This article contains no major plot spoilers.
10 Cloverfield Lane is a movie that many would claim shouldn’t be talked about, out of fear of giving something away and ruining the experience. The disadvantage of that philosophy, though, is that it prevents those considering going to see it from knowing whether they’ll actually like it.
The premise is simple, but intense. We follow Michelle, who gets into a car accident at the beginning of the film. When she wakes up, she is in an underground bunker with two men who tell her the world has ended, and if she leaves, she will be infected by a terrible disease. They have no outside contact. She hears the occasional rumbling of something unknown from the surface. However, she has no way of knowing what, if anything, they are telling her is true.
The film is concerned with themes of abduction and abuse, so it may not be enjoyable for all audiences. But the acting and writing are both pretty good. I can say the film is very different from 2008’s Cloverfield and is in a completely different genre, but fans of the first should enjoy this one as well.
John Goodman has a good, meaty part against type as the mysterious and gruff leader, Howard, and he plays the character with real nuance and subtlety. Throughout the film, Goodman is fascinating and dominates attention, transforming as the story progresses and even working in a bit of his comedy at one point as well. The less familiar leads, Mary Elizabeth Winstead and John Gallagher Jr., are also incredibly interesting to watch. Here’s hoping they get more work in the future.
The film shares many style elements of others that Bad Robot (J.J. Abrams’ company) has made in the past. Out in front is Abrams’ “mystery box,” which refers to a large, mysterious plot element designed to lure in audiences—in this case, the question of what is on the surface. The trailers for this film are obscure, like they were for the original 2008 Cloverfield, and recently, the new Star Wars. As a marketing strategy, it’s brilliant. Most of the film takes place inside the house, and everybody wants to know, “what’s in the box?”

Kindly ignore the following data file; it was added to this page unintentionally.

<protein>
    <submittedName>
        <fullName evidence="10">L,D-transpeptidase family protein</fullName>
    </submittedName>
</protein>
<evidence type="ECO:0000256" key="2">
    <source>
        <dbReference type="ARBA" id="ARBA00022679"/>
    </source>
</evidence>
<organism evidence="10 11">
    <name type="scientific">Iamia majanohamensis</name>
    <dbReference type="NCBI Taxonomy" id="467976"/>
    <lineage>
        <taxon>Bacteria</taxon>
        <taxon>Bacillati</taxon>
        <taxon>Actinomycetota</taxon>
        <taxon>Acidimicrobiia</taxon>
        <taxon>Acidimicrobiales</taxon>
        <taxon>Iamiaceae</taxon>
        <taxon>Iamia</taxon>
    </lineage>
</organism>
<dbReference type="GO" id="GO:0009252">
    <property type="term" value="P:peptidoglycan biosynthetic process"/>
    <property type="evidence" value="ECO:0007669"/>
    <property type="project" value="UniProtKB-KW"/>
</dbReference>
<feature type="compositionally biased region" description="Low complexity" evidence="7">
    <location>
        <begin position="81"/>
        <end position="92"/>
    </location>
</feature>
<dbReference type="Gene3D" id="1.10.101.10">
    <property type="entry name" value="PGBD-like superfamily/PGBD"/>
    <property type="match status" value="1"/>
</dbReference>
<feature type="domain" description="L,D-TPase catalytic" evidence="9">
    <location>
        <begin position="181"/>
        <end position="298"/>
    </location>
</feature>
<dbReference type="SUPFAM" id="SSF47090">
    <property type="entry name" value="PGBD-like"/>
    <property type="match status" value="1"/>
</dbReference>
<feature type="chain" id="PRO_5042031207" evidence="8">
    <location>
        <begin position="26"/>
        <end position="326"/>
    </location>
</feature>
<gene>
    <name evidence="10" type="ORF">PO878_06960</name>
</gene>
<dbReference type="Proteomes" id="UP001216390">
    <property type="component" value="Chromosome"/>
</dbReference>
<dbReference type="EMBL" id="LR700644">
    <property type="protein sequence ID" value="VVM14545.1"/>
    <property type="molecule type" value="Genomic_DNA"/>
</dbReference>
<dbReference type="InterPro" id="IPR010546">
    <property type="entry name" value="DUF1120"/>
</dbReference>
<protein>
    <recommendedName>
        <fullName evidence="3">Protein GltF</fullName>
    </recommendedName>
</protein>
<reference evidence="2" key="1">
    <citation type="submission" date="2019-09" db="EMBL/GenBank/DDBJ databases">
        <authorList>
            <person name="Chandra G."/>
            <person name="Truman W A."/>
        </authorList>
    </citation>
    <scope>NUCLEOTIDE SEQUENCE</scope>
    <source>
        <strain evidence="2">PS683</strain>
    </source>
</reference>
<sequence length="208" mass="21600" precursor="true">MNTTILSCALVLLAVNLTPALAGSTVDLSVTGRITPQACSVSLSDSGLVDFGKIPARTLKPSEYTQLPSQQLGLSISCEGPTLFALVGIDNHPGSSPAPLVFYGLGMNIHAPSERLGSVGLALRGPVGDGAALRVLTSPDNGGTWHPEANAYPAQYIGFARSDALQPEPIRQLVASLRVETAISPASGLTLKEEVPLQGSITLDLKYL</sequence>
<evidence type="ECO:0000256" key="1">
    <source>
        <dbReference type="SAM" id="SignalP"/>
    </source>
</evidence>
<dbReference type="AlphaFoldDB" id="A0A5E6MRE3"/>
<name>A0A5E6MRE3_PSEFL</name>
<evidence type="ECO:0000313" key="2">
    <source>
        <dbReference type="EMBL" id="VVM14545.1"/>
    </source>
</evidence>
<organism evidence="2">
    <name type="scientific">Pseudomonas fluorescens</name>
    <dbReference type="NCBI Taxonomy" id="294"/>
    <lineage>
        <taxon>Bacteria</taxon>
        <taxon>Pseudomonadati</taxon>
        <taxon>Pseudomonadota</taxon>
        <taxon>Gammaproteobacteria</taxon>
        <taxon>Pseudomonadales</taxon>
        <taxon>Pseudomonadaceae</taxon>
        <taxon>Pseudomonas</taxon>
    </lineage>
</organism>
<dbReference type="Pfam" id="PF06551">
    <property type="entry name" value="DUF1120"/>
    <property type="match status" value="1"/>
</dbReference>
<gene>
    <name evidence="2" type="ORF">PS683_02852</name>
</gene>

The film feels dangerous, although it didn’t surprise me as much as it could have, to the film’s detriment. With such a killer setup, the movie really shines when you don’t know what’s going on and how everything fits together. At the risk of sounding like a genre snob, I’ll say that fans of other suspense movies may be able to predict the major framework of the plot. But it’s well-crafted. Like I said, it’s a good genre thriller; it’s just nothing game-changing.
Many will enjoy it, but as the plot twisted, I found myself expecting other twists that ended up being unfulfilled, and additionally, the stretches of the movie that came between plot points sometimes lagged for me.
Perhaps this was intentional. Even after all is revealed, this film seems to be more interested in the potential of our human minds for paranoia and our ability to imagine destruction, than actual monsters themselves. This is a refreshing and thought-provoking move. By the end, one feels they have witnessed a significant emotional journey, and I found myself trying to link the major conflicts Michelle faces, including the movie’s shifting power relations, the characters’ backstories, and the total entrapment of the house itself.
The house definitely works as a clear metaphor for the entrapment of a controlling relationship. However, there’s some ambiguity, or maybe even muddling, in what meaningful things the film actually has to say about this topic. To be safe, I’ll leave that to a second viewing and your own interpretation.
Perhaps the film can best be summarized with one of its own images, in which the characters look at a large jigsaw puzzle and one remarks that there are pieces missing.